In this Wednesday, May 27, 2020 file photo, Medical personnel adjust their personal protective equipment while working in the emergency department at NYC Health + Hospitals Metropolitan in New York. Credit: John Minchillo / AP

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Maine healthcare workers are fast approaching a hard deadline, where they must get vaccinated or face the prospect of losing their job.

For weeks, the political and healthcare leaders responsible for the vaccine mandate in Maine have been telling us that the impact of impending staff losses on Maine’s healthcare industry will be marginal. To hear them tell it, there will be some people “here or there” that choose to leave jobs in healthcare professions, but ultimately it will be a very small number. So small, that it won’t matter all that much.

Admittedly, by some metrics they are probably right. Late last week, Northern Light Health reported that 92.2 percent of its employees had been vaccinated. That is a tremendously high rate of vaccination, obviously.

But while it may not sound very large, that still leaves roughly 7.8 percent of employees that have not yet been vaccinated, and for healthcare systems big or small, the potential loss of that many workers has to have a devastating prospect.

Look what is happening in the state of New York, which also has a vaccine mandate for its healthcare system that went into effect on Monday. After the deadline passed, hundreds of unvaccinated healthcare workers were suspended, and soon may be losing their jobs.  

The numbers in New York look an awful lot like they do here in Maine. According to CNN, prior to the deadline “92 percent of hospital staff, 92 percent of nursing home staff and 89 percent of adult care facility staff had at least one vaccine dose.”

That means that as of today, the state is doing without 8 percent of its hospital and nursing home staff, and 11 percent of its adult care facility staff. That is a shocking and unconscionable loss of critical manpower at a time when it is needed the most.

In Maine and every other state nationwide, we are already experiencing major staff shortages. I recently went in for my annual physical, and my physician told me of how difficult it has been maintaining the practice through the pandemic. After many of the workers, particularly nurses, had been furloughed, a large number of them chose not to return, causing a major staff shortage.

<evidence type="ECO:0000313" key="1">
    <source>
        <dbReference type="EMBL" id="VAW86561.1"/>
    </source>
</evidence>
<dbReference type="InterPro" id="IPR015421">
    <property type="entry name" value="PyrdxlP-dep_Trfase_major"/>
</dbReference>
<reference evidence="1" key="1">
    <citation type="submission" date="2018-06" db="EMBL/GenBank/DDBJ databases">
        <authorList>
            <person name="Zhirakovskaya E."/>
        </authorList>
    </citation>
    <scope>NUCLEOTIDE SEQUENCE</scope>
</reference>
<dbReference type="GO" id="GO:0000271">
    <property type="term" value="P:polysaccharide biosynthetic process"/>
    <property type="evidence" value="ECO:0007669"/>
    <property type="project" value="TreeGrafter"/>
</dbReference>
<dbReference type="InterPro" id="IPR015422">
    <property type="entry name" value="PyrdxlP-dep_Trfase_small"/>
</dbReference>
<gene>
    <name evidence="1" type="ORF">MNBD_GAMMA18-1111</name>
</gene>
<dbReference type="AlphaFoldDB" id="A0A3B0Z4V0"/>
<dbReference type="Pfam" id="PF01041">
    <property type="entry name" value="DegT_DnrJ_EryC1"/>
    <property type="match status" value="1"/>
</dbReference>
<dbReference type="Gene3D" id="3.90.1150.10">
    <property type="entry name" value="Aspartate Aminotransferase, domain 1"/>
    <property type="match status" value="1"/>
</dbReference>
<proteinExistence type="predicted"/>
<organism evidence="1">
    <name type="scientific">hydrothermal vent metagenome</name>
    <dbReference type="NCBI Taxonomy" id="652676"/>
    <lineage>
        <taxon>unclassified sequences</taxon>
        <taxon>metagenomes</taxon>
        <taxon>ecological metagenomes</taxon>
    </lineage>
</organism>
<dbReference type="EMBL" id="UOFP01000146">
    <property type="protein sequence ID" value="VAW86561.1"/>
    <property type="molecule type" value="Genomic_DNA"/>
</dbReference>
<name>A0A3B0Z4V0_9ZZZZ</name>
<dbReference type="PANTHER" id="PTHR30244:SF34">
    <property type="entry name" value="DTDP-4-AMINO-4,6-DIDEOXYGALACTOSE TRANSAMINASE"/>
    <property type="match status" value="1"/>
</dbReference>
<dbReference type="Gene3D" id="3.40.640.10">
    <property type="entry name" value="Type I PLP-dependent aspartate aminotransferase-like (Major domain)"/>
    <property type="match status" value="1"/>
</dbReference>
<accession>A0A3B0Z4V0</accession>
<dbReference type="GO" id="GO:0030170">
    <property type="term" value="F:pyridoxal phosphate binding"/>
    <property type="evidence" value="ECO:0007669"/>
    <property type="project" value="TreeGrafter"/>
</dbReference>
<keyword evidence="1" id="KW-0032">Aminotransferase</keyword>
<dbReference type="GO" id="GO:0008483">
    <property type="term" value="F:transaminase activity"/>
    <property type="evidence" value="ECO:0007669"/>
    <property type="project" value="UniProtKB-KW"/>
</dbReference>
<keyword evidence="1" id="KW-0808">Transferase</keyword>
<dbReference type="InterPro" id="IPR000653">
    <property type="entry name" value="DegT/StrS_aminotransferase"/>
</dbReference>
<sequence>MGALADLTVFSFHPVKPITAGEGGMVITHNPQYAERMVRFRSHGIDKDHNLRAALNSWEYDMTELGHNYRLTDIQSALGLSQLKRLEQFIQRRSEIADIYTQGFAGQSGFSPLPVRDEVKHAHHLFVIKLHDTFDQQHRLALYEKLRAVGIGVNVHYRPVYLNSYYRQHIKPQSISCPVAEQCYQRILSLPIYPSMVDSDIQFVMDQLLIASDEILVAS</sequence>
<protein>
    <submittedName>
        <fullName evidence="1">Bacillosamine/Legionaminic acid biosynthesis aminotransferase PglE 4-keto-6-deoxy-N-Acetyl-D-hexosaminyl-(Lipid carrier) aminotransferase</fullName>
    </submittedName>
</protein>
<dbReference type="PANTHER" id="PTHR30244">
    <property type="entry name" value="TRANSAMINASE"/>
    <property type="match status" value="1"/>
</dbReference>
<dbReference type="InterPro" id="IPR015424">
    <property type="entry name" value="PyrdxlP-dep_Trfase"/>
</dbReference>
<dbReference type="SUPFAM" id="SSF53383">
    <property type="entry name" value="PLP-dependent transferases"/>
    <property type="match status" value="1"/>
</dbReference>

That staff shortage was made all the worse by COVID-19 itself, of course. The virus continues to spread across the state, and there are sometimes breakthrough cases even among the vaccinated population. That means that healthcare professionals are often missing time at work, having to deal with an infection.

This twin problem of non-returning staff and rotating illness among those who remain has put a tremendous strain on the healthcare system at a time when it needs every single body it can possibly find. With the rise of cases due to the delta variant, Maine hospitals and healthcare facilities are stressed more than ever. Adding to that shortage through mandating vaccines, intentionally forcing out a significant number of workers who will simply refuse to comply only makes the situation worse.

I’ve been clear from the very beginning that I am no vaccine skeptic. I’ve used my column to repeatedly state my confidence in them. I believe in their safety. I believe in their efficacy. I got the shot the first moment I was able to, as did every member of my family. When the government approves the vaccines for children 5 to 11 years old, I will have my 6-year-old son and 5-year-old daughter in line on the first day.

Let me once again take this opportunity to ask you to get it, and reiterate how critical I think it is for us to come through this pandemic as a society.

With all of that said though, my belief in the vaccines safety, efficacy and importance to our wider society is very much separate from any belief as to the appropriateness of this kind of mandate.

Not only is it bad policy, given the havoc it may cause in the healthcare industry, but it is also a disturbing violation of some fundamental principles relating to human liberty that we all should share.

Should we be comfortable with the government mandating, through threat of force, that you inject a medicine into your body? Should you be willing to accept it just because you believe in the importance of the vaccine in question?

To me, no matter the social good that is intended from these strong-armed tactics, they represent shocking abridgements of liberty, and end up being counterproductive and ultimately harmful. If we want more people to be vaccinated, the right solution is not compulsion, it is time, patience and reason. If those things don’t prove effective, we have bigger problems in our society than any mandate can solve.

Matthew Gagnon, Opinion columnist

Matthew Gagnon of Yarmouth is the chief executive officer of the Maine Policy Institute, a free market policy think tank based in Portland. A Hampden native, he previously served as a senior strategist...